Protection Development Manager, VitalityLife
28 February 2022
4 min read
The evolution of protection policies has seen the growth of – what the industry likes to call – ‘added-value services’. However, I believe that using a collective noun for such a diverse range of services is questionable – particularly if using the word ‘value’.
Convincing clients of the ‘value’ of a protection policy, be it Life, Serious/Critical Illness or Income Protection Cover, has always been a challenge. While much good work has been done to promote claims statistics and case studies, the fact remains that - in its purest form - something bad needs to happen for a customer or their family to benefit from a protection plan.
Some may argue that being there when the worst happens is the whole point of insurance. However, the large protection gap in the UK suggests that peace of mind, on its own, is not enough.
To increase uptake, I believe policies need to return value from day one and, more importantly, engage policyholders and, in doing so, improve outcomes. After all, only some customers will ever actually claim on their policy, which does little to reinforce the intangible ‘value’ they get from peace of mind.
The impact under-insurance has on the UK population is not limited to families. It also creates a burden for wider society. An already strained welfare system risks becoming the only safety net available to the under-insured.
Many of the additional services offered by insurers are still positioned near, or at, claim for ‘value’ to be delivered. As such, the ‘value’ of these, like the cover provided by the policy, only tend to offer peace of mind. Add to this the fact that they are non-contractual. How does that guarantee that any true ‘value’ will be delivered to the customer at all?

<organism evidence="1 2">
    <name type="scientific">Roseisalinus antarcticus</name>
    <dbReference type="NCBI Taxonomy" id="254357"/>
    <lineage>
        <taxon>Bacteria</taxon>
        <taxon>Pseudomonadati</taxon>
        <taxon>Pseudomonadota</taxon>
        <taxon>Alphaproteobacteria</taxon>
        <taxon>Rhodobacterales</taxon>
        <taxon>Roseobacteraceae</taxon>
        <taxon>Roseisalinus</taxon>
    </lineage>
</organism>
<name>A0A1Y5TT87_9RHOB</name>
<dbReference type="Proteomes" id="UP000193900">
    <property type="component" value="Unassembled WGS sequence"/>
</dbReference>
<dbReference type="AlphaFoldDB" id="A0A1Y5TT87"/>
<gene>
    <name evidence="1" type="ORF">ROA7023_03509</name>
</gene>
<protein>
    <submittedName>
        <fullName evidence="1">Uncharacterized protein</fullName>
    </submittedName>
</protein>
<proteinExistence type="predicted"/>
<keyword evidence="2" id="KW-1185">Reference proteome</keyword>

Advisers should ponder this from an advice perspective – should non-contractual benefits be used to determine a recommendation? I would also add that if customers are sufficiently concerned about being able to access healthcare when they need it, then a conversation about private medical insurance is surely worthwhile for both them and you!
A challenge that faces not just society but also insurers is the changing health of the nation. In the last 100 years, we’ve seen tremendous gains in life expectancy driven by a combination of improvements in living and hygiene standards, and more effective diagnosis and treatment of many life-threatening diseases.
Despite this fact, there has been an increase in the proportion of deaths and healthy years lost which are lifestyle-related. Not far off half (43%) of the disease burden in the UK in 2019 was preventable, with 88% of these being either behavioural risks (such as physical inactivity and poor diet) or metabolic risks (such as high cholesterol or blood pressure). Does this sound familiar? It should do because these are precisely the risks that the government highlighted as being contributors to poor Covid outcomes.
It seems the public listened too. Public Health England’s 2021 Better Health Campaign showed that seven in 10 adults are motivated to get healthier in 2021 due to Covid-19 and eight in 10 adults have made the active decision to make changes to their lifestyle in 2021. That’s a very large potential customer base. Surely Vitality would resonate with these people. Given that it incentivises healthy lifestyle choices, and integrates wellbeing and prevention into protection – rather than just through ancillary services.
A version of this article originally appeared on VitalityAdviser Insights Hub
 Maximising quality of life: A primer on healthspan and lifespan, Vitality Research Institute, 2021
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